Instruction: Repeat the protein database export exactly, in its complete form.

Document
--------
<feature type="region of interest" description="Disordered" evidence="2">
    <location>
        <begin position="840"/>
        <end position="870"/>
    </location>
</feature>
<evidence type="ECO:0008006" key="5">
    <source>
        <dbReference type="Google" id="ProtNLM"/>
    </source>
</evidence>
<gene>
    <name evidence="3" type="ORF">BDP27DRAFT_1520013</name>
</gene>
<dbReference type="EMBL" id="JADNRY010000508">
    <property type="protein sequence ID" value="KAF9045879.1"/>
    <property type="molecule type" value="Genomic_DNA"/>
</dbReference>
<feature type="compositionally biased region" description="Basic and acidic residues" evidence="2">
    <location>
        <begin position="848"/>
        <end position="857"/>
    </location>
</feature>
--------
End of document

<feature type="region of interest" description="Disordered" evidence="2">
    <location>
        <begin position="840"/>
        <end position="870"/>
    </location>
</feature>
<evidence type="ECO:0008006" key="5">
    <source>
        <dbReference type="Google" id="ProtNLM"/>
    </source>
</evidence>
<gene>
    <name evidence="3" type="ORF">BDP27DRAFT_1520013</name>
</gene>
<dbReference type="EMBL" id="JADNRY010000508">
    <property type="protein sequence ID" value="KAF9045879.1"/>
    <property type="molecule type" value="Genomic_DNA"/>
</dbReference>
<feature type="compositionally biased region" description="Basic and acidic residues" evidence="2">
    <location>
        <begin position="848"/>
        <end position="857"/>
    </location>
</feature>